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So, today is Monday and I did not meet a single child aside
from my siblings. This was a truly odd day. I did not have to answer questions
from confused parents, I did not have to tell campers to stop running, and I
did not have to make counselors put their cell phones away. I did not have to
organize supplies, fill ice chests, or make lemonade. There were no fishhooked
fingers, no bloody noses, and no scraped knees. However, there was a lot of
trash, a lot of dirt, a lot of cobwebs, and a lot of quiet. I enjoyed the quiet
the most.

The quietness that covers camp at the end of the summer is
truly delicious (I never even say that word, but I think it is most correct
right here). I didn’t have very many chances to enjoy it on my own because the
directors and I spent the morning picking up trash around camp, but the moments
when we were simply working in the quiet were very refreshing. The overcast
skies made the quiet even more lovely. There is something I have always enjoyed
about overcast skies. They create a certain bittersweet melancholy that somehow
allows one to ruminate about life without being overwhelmed by sadness.

I thought about a lot of things this morning. Mostly, I
thought about how I was going to pull that plastic bottle out of its protective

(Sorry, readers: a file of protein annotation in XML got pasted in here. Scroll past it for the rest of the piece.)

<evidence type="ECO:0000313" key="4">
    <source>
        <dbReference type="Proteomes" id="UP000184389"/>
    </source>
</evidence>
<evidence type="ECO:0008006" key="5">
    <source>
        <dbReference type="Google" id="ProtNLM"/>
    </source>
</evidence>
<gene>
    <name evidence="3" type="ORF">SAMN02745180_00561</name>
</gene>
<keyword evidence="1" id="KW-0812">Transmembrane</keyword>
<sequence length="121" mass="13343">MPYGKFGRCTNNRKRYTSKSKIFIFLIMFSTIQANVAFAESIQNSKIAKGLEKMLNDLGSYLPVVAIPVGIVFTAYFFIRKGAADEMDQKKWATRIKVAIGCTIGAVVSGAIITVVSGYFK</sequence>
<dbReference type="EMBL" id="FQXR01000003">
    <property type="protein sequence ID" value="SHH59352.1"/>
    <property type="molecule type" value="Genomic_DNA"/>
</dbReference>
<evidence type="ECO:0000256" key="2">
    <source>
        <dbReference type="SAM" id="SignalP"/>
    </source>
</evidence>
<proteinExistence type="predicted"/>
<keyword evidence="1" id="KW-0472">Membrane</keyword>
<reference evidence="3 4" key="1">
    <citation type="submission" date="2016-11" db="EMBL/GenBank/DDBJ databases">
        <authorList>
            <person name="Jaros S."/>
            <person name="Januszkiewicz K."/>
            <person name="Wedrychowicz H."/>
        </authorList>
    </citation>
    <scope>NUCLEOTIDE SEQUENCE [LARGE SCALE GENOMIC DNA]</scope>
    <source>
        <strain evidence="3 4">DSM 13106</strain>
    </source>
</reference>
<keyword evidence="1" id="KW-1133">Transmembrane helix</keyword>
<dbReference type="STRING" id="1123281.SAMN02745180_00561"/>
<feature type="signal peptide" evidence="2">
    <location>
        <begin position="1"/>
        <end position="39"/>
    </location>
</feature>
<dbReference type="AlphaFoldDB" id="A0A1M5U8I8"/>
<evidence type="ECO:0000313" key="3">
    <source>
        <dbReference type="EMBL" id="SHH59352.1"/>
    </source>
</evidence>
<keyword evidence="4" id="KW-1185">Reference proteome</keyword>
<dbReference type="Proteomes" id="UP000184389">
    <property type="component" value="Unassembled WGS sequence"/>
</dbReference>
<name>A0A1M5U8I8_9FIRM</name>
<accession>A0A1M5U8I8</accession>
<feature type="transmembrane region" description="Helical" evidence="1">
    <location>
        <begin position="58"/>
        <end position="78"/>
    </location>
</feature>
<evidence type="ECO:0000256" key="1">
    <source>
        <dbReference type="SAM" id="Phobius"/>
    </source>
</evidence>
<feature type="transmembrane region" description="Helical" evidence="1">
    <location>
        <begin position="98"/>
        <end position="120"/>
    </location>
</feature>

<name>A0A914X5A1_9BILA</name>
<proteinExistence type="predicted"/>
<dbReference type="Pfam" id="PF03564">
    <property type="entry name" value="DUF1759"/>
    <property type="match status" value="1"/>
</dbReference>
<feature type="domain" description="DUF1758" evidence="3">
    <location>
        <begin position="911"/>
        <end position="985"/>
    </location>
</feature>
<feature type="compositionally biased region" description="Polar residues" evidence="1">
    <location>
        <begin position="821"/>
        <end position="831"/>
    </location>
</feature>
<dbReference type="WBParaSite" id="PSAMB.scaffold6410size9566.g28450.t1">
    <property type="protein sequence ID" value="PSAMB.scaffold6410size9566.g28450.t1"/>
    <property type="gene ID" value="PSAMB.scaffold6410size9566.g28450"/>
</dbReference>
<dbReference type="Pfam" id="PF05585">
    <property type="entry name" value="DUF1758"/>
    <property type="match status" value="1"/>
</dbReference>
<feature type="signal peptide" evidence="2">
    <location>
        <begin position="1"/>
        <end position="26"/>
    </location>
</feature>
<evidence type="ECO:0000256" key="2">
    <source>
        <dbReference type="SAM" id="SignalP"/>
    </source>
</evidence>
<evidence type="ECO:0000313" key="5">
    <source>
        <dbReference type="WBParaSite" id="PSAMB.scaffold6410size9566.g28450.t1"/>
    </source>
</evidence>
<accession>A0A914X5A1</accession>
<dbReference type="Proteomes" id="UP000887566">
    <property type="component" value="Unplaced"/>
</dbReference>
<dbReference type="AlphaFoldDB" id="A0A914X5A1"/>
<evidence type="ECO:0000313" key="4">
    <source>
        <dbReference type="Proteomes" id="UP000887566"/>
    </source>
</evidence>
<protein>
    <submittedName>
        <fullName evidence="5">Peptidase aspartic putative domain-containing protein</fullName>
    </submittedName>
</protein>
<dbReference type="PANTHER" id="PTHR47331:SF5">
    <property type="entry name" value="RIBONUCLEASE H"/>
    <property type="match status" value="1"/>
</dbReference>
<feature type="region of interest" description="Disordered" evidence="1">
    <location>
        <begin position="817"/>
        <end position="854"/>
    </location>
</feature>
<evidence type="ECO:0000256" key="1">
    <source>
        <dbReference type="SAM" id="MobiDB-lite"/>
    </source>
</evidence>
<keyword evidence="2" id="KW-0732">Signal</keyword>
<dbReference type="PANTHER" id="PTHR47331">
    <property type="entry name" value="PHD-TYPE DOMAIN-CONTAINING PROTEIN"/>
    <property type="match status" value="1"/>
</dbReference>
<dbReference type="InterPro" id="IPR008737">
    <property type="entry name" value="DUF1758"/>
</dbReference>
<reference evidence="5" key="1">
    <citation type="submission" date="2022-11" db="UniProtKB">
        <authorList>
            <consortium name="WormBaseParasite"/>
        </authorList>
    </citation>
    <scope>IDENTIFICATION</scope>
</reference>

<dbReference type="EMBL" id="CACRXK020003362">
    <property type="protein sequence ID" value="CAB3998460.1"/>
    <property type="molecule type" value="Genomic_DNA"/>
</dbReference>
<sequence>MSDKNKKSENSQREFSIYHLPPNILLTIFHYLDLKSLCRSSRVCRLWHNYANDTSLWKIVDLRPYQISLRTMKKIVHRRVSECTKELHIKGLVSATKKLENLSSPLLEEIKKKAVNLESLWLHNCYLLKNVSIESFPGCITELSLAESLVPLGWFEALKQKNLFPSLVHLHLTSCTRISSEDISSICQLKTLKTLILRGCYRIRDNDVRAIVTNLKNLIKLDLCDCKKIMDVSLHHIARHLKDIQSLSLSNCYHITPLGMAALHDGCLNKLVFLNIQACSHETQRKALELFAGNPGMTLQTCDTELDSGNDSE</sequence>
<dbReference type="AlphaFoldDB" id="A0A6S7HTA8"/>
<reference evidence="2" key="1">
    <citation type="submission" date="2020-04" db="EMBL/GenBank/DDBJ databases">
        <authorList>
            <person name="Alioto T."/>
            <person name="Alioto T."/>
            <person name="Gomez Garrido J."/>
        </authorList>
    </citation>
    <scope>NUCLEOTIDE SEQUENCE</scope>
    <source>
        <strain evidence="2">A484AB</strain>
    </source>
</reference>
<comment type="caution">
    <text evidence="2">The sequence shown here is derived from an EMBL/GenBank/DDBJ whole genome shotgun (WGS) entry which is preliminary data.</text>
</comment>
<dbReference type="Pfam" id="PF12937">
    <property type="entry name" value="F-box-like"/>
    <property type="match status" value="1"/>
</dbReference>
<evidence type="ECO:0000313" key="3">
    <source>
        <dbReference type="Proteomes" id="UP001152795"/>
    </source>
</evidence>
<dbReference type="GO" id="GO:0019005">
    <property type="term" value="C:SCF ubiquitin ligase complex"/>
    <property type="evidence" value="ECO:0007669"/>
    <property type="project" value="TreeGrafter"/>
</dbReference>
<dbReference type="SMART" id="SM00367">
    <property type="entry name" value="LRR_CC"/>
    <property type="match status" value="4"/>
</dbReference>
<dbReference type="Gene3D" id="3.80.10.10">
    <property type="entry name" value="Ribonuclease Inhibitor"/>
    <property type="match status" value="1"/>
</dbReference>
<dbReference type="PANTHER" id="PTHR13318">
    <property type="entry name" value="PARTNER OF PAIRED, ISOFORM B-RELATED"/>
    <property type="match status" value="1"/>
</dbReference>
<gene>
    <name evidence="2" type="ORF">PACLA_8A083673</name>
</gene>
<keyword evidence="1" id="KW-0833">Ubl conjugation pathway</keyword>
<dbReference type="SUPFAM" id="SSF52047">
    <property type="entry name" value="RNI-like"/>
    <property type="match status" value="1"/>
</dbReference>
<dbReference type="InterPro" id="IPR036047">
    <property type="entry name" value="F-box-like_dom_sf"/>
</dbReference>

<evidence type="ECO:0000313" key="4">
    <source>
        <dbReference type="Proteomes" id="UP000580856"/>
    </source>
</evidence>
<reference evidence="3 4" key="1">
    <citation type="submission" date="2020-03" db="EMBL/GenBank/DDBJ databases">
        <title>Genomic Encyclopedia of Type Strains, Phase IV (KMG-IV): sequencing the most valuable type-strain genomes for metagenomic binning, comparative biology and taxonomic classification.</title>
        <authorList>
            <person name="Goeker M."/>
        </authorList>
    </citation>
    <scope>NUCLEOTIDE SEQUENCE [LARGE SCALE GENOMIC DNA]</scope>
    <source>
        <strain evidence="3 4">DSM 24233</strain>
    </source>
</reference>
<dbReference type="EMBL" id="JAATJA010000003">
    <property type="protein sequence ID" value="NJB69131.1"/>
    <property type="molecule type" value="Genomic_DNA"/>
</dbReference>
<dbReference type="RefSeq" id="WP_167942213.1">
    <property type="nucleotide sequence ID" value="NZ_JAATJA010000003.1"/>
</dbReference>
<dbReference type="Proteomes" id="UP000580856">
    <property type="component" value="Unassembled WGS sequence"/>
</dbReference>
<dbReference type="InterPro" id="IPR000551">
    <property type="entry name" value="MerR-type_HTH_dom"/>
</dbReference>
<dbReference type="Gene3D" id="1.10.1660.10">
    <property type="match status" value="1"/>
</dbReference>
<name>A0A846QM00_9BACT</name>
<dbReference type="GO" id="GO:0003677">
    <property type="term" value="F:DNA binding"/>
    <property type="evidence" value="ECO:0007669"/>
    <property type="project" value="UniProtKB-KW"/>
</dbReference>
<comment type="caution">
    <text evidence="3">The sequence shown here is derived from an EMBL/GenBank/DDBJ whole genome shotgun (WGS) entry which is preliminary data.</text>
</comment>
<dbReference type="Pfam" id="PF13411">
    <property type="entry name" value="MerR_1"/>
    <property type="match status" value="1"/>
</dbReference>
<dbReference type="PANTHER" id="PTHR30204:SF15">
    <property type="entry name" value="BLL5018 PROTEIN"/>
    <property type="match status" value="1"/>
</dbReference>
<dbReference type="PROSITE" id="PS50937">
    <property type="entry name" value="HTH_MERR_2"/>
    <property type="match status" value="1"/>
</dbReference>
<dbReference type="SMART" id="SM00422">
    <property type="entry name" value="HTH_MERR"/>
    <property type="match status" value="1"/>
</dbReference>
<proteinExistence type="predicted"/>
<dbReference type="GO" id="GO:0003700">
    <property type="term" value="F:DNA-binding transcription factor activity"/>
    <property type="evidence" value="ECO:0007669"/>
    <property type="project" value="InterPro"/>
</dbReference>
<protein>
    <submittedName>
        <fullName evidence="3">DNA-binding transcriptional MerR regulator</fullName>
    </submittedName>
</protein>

cage of thorn bushes, and I thought about how this summer has unfolded.

(I want to take a sidebar to say that this summer really has
“unfolded” and did not “turn out.” The many events that created this summer
have unfolded one piece at a time, usually revealing other bits also waiting to
be unfolded. In no way was this summer turned out all at once.)

I will not discuss any of my thoughts from this morning as
they are mostly disjointed and generally personal. I did not come up with
anything very profound or spiritual, nor did I reach any conclusions of any
sort, but I enjoyed myself. I was picking up trash, and I enjoyed myself. So,
if you ever find yourself with some free time on an overcast morning, find a
wood where you can pick up trash, ruminate, and enjoy yourself. I cannot
guarantee that you will find any long-term personal benefits from such a
venture, but you will at least make a bit of the world more beautiful.